Red Bay Basque Whaling Station, located in Red Bay, Labrador, represents an important episode in Canadian history. For several decades in the 16th century, Basques from Spain and France used Red Bay during annual whaling hunts. Though today’s town site was built on top of the original site (obscuring some of the archeology), important artifacts have been identified, including parts of wharves, and the remains of vessels in the harbour.
Since 1978, one of Canada’s most comprehensive marine archeological endeavours has pieced together artifacts, and drawn a revealing picture of whaling life during the 1600s. A recovered chalupa, or small whaling craft, meticulously conserved, is among the items of interest at the Red Bay National Heritage Site Visitor Centre.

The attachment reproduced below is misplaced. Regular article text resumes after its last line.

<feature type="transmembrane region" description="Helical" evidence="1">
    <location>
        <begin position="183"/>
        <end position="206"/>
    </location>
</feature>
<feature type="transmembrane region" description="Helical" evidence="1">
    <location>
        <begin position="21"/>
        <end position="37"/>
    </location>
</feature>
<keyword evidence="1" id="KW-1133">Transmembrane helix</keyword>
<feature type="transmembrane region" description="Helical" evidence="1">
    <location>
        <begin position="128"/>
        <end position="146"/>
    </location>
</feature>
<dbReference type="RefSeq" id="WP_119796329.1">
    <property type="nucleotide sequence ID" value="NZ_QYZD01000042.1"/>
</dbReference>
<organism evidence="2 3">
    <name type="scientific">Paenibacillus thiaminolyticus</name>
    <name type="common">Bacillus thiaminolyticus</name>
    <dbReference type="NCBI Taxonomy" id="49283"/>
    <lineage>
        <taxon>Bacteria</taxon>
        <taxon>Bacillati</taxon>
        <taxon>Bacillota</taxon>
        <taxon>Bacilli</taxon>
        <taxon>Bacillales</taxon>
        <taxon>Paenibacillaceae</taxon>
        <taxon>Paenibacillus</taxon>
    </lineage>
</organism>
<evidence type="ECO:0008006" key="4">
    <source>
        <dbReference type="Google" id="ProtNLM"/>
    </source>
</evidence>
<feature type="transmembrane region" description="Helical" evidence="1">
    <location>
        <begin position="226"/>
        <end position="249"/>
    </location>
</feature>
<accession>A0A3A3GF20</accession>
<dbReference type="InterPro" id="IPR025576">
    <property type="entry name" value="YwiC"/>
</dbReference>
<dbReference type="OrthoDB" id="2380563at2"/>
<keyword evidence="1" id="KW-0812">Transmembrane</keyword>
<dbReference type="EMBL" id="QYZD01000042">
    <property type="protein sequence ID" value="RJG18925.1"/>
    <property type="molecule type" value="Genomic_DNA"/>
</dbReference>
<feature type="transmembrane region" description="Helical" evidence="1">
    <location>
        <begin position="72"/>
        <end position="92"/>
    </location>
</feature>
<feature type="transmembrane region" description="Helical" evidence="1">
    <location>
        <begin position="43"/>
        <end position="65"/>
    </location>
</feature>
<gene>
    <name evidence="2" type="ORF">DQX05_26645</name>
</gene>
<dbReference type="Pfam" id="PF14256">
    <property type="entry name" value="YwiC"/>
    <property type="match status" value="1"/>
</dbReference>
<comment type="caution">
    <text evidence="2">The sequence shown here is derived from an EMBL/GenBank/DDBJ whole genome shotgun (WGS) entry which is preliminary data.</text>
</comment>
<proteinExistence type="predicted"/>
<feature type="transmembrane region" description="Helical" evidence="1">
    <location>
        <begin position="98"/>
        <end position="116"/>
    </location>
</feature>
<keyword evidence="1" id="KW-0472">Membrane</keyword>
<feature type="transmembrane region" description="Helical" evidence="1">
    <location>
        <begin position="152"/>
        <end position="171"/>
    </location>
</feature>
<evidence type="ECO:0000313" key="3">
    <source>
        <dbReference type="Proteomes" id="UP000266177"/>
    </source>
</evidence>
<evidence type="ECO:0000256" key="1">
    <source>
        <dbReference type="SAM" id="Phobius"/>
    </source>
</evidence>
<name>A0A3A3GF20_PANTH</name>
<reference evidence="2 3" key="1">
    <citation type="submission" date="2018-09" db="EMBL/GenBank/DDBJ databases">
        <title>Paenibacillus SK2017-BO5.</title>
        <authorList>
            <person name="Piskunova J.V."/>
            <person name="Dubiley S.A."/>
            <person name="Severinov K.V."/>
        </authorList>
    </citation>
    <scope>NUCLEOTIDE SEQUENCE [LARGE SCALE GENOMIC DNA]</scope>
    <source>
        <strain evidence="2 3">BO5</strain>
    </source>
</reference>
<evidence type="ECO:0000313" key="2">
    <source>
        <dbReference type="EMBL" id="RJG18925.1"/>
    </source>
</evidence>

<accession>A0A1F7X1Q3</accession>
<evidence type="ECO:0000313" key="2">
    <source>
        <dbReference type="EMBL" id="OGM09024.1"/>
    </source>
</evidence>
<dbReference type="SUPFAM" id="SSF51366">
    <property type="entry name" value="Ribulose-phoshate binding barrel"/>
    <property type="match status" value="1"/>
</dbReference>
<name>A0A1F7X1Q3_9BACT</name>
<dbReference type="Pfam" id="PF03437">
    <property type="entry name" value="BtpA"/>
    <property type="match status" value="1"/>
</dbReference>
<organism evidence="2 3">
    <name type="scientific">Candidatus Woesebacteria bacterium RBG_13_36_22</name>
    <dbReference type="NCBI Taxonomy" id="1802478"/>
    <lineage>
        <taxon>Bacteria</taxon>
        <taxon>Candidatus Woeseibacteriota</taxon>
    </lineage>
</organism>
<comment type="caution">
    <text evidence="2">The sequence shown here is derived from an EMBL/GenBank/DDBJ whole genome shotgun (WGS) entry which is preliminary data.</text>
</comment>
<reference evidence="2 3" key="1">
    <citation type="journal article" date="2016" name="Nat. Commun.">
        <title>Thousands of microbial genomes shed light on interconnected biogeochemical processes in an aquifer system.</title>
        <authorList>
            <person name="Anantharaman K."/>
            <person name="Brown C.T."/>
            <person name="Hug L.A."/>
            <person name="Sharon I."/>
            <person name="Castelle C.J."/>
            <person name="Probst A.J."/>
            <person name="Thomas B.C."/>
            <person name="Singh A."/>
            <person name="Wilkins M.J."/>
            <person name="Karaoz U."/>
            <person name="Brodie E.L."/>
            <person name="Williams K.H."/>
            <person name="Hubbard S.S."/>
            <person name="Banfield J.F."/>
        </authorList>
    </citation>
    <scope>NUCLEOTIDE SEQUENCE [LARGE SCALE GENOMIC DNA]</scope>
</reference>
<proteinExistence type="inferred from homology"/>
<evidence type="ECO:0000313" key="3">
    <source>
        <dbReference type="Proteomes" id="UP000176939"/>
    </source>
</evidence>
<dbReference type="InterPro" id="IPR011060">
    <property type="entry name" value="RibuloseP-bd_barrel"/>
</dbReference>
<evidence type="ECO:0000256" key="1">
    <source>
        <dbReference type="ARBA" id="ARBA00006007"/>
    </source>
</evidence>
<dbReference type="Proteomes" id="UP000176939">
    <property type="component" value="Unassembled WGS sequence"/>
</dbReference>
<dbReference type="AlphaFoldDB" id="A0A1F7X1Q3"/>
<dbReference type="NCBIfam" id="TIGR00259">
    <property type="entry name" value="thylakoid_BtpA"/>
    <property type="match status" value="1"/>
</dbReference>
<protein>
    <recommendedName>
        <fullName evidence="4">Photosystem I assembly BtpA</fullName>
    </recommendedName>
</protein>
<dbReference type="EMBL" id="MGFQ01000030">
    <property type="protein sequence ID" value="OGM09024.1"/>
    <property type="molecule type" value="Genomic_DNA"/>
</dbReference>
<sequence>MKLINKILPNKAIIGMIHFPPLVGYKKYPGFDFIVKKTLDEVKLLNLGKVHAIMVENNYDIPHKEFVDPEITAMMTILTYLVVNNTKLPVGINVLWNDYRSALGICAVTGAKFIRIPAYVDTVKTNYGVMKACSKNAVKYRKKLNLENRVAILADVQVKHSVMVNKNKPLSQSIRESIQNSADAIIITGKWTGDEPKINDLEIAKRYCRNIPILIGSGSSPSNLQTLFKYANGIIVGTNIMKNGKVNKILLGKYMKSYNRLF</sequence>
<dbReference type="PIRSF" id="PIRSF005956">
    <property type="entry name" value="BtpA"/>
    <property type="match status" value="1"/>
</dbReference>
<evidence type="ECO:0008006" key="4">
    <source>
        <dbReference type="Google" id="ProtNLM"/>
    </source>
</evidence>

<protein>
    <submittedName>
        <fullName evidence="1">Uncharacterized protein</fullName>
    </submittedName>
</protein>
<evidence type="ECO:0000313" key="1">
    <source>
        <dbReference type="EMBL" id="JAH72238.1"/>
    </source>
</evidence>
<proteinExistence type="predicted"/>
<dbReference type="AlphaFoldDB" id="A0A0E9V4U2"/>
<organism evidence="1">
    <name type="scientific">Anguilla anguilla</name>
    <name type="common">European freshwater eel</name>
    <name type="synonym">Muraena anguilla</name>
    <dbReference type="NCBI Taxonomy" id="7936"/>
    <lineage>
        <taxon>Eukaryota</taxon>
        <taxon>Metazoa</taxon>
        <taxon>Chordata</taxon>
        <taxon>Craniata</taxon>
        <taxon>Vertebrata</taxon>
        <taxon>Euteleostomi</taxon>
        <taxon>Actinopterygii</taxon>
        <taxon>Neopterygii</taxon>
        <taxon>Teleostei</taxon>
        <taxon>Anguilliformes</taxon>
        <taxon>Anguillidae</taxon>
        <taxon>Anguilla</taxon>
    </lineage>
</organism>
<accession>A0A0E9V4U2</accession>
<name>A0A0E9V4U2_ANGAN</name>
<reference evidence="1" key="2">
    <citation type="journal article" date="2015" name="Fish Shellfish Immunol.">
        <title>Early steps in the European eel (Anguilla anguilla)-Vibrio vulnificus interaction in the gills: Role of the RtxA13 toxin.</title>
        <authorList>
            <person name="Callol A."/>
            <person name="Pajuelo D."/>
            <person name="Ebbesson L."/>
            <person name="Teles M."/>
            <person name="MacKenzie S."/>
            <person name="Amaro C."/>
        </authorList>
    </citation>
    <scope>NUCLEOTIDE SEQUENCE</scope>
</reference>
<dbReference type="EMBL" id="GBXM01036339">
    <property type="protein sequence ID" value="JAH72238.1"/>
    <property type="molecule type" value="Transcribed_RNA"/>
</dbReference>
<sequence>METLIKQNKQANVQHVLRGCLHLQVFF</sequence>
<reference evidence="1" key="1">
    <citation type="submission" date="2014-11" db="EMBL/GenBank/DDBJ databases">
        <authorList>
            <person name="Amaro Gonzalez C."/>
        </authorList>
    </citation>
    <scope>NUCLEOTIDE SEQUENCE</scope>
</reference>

With the UNESCO announcement in Phnom Penh, Cambodia, on Saturday morning, Red Bay became the third site in the province of Newfoundland and Labrador to make the prestigious list. Gros Morne National Park and L’Anse Aux Meadows National Historic Site have previously been named to UNESCO’s list, along with 16 other sites across Canada.
For Red Bay, a town of only 200 inhabitants, joining the global list is a matter of pride, prestige—and hopefully, some attention from travellers. We can certainly recommend a visit: Red Bay is an important destination for our Newfoundland and Labrador tours.
We’re glad the UNESCO decision highlights the importance of this fascinating, little-known part of the country, with its direct links to a little-known story from our collective past. Congratulations, Red Bay!